In the aftermath of the devastation in Georgia this weekend (with an estimated $150 million in damage), Russ Longcore, author of Insurance Claim Secrets, offered up these 10 tips for anyone filing an insurance claim.
Slow down. Don’t accept a fast payment from your insurance adjuster if it means you close your file. Insurance companies love to make fast payments. But if you accept a payment before you know all your damages, you’ll be giving your insurance company a big discount. Worst, you won’t be able to get the repairs done for the money.
Notify the Insurance Company. Make sure you notify the insurance company the way the policy tells you to. You can put your claim in jeopardy if you don’t do it right.
Mitigate your damages. That’s a fancy term for protecting your property from further damage. Put a tarp over the roof…plastic over a broken window…that kind of protection. The expenses you’ll incur are covered by your policy.
Take LOTS of photos. Don’t rely on the adjuster…it’s YOUR RESPONSIBILITY to prove your claim. The adjuster might not get to you for days. You may need to make temporary repairs to get your business back working, or your home livable. Cleanup might mean you’re throwing away stuff you should get paid for. Make sure you’ve made a photo record of your loss.
Start a document file. Keep everything related to this claim in one place, like a box. Keep all receipts, claim documents, photos, EVERYTHING in that box.
Open a checking account just for handling the money for the repairs. This keeps you from mingling the funds with your normal household or business funds. It also makes record keeping easier.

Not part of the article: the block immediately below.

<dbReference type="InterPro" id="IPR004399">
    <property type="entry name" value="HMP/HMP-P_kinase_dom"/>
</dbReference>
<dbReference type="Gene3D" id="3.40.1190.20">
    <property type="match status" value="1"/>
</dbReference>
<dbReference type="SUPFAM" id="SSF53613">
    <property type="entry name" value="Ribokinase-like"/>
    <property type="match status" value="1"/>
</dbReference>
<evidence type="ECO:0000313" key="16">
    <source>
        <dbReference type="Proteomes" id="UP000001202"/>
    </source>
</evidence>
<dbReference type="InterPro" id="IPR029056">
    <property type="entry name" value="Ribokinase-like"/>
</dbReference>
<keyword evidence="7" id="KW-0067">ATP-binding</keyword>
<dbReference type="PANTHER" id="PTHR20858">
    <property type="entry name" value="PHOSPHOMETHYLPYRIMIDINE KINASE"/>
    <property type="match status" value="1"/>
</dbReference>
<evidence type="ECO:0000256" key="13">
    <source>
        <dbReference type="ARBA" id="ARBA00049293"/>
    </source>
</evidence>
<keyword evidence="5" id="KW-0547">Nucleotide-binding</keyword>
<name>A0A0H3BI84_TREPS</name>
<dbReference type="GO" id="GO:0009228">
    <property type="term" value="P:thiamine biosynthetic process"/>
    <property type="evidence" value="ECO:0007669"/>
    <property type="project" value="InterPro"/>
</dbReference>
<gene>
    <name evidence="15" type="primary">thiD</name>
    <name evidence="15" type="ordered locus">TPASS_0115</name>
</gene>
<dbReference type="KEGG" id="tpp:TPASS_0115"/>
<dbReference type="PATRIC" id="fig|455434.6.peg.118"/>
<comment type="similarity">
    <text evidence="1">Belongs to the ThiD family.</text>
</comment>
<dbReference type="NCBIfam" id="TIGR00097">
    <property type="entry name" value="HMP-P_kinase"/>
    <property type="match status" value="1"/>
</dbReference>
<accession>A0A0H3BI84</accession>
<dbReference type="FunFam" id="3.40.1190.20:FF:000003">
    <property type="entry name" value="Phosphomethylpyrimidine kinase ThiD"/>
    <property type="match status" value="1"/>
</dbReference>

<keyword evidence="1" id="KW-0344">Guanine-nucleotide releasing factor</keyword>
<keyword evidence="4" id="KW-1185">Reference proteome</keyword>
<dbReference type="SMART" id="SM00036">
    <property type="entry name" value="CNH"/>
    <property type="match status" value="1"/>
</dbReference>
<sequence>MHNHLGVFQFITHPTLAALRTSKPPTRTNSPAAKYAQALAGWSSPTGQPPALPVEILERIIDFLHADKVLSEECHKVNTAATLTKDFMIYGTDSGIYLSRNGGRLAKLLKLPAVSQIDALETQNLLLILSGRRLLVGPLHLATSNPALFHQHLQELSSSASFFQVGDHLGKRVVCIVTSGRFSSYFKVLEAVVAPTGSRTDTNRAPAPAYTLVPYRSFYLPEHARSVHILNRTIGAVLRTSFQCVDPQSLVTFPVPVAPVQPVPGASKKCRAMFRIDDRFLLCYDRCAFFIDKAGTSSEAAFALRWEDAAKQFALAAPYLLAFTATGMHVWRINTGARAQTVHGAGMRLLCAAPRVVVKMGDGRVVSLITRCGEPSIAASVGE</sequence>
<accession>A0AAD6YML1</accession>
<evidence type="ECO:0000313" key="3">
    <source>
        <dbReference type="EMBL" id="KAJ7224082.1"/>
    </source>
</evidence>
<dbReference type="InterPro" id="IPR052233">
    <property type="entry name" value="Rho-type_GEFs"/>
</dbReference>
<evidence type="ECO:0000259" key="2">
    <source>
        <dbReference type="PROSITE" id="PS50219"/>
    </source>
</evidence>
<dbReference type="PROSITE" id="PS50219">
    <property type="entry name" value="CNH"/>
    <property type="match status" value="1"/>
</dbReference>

Don’t just blindly accept the adjuster that the insurance company sends to your home or business. Interview the adjuster to find out if they are trained to handle your loss. If your adjuster has two years or less experience, call his supervisor and DEMAND another adjuster.
If you need money to begin demolition of cleanup, ask the adjuster for an advance. If you need funds for Business Income or Additional Living Expenses, ask the adjuster for an advance. It’s done all the time, but many times the insurance company won’t volunteer it.
Record EVERY conversation you have with your adjuster. Keep a diary of adjusting activity. Don’t EVER trust an adjuster to work on your behalf. His paycheck is paid by the insurance company. He’s on THEIR SIDE.
Call a Public Insurance Adjuster (PA) to evaluate your claim. Public Adjusters are licensed through the State Department of Insurance to represent policyholders, not represent the insurance company. Hiring a PA will usually result in you getting more money in your settlement than if you just accept the offer from the insurance company.
Think about this… you hire doctors when you’re sick. You hire attorneys when you have legal issues. You hire accountants to handle your books or file your taxes. So, in this case, when you do not know the insurance claims process, why would you hesitate to hire a claims professional to represent you in the submission of your claim? At the very least, you should consult a PA to find out if it makes economic sense for you to hire a PA. Your claim might not be big enough to warrant a PA, but you won’t know unless you ask one. By the way, don’t ask your insurance company adjuster if you need a PA. What would you expect them to say?
Russell D. Longcore
Author of www.insurance-claim-secrets.com/
My blog is at: insurance-claim-secrets.blogspot.com/
Nominated for Georgia Author of the Year Award 2008
March 16, 2008.